What do you think of when you hear the phrase “Red Tide”? Well,I found an article that refers to the rapid reproduction of algae a.k.a. “red tide”. Algae can color large bodies of water red or green (the color depends on the species of algae). Recently in Australia, many beaches closed due to the bloody red water. So how dangerous are algae blooms? Some species of algae cause certain diseases or poisonings.
So can red tides hurt humans? It depends on the species that’s blooming, said Gilly. Blooms of certain dinoflagellates are associated with saxitoxin, a shellfish toxin that can cause paralytic shellfish poisoning in people. “If it’s in a harbor or contained bay, it’s probably a serious matter,” he said.
Algae not only hurts humans, algae blooms can harm the environment and all living in it severely:
Large red tides can be harmful to fish, said Lauren Freeman, a Ph.D. candidate at Scripps Institution of Oceanography in San Diego, California. “As the algae die and sink in the shallow coastal water, they decompose and oxygen is taken from the water column. This can lead to temporary low oxygen zones,” she added. These zones can kill marine animals if the oxygen depletion is severe enough.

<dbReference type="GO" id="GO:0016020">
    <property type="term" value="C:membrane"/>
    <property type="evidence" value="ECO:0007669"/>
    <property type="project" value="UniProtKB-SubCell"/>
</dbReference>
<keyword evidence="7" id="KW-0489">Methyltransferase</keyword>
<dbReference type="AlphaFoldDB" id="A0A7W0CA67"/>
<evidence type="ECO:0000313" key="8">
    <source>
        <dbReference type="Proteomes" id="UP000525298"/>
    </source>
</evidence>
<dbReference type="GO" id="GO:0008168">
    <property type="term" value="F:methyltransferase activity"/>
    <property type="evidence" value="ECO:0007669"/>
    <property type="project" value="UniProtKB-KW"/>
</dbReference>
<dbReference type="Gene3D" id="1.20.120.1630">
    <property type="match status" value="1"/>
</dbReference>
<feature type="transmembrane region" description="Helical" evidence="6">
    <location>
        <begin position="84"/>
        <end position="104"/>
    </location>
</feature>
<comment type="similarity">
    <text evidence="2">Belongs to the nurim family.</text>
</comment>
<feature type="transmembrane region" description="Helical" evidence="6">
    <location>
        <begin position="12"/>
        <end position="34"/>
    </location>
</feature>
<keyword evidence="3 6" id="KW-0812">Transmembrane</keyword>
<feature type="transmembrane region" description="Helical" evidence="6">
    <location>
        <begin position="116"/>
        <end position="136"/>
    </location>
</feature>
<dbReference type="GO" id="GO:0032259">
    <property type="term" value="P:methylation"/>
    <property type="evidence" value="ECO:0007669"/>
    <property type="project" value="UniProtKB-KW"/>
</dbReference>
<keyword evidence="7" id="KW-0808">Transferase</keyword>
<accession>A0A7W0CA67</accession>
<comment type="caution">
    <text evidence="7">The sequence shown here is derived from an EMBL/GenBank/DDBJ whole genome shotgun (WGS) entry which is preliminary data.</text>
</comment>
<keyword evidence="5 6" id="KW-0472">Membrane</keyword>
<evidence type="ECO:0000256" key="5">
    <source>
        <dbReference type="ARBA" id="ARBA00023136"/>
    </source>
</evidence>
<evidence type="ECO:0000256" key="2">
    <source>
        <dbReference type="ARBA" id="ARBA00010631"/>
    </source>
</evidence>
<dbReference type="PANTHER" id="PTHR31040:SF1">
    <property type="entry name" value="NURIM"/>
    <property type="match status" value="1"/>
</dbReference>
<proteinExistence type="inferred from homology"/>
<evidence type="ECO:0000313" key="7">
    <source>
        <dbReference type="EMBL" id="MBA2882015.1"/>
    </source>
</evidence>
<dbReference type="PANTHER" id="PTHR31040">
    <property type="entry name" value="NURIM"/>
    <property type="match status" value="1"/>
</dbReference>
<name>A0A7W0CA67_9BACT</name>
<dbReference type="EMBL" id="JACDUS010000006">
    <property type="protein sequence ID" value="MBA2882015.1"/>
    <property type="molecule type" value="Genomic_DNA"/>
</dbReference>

The low oxygen zones are also known as dead zones. These dead zones can form anywhere the levels of algae increase.
Once I read through the article, the little explanation of the cause of algae blooms inspired me to continue searching. I found another article that describes the reason of more recent algae blooms:
Such massive blooms require warm ocean temperatures and waters rich in the elements phosphorus and nitrogen, which are found in fertilizers and can be carried to the coasts by water runoff. While the algae isn’t toxic, big blooms can create oxygen-poor “dead zones” in the water and leave an unpleasant odor on beaches.
The ocean’s temperature gradually increases due to human carbon emissions. With these warmer waters, not only are algae blooms more frequent, but species of marine bacteria can invade and harm the species originally living in the ecosystem. Fertilizers give plants extra nutrients so that they can grow faster and bigger. The runoff of nutrients in fertilizer feeds bacteria in the ocean which can cause the algae to thrive.Thriving algae can then take over ecosystems. Now, algae may not interest you, but we, not actively trying to stop global warming or at least control algae bloom, just continue the unnecessary damage.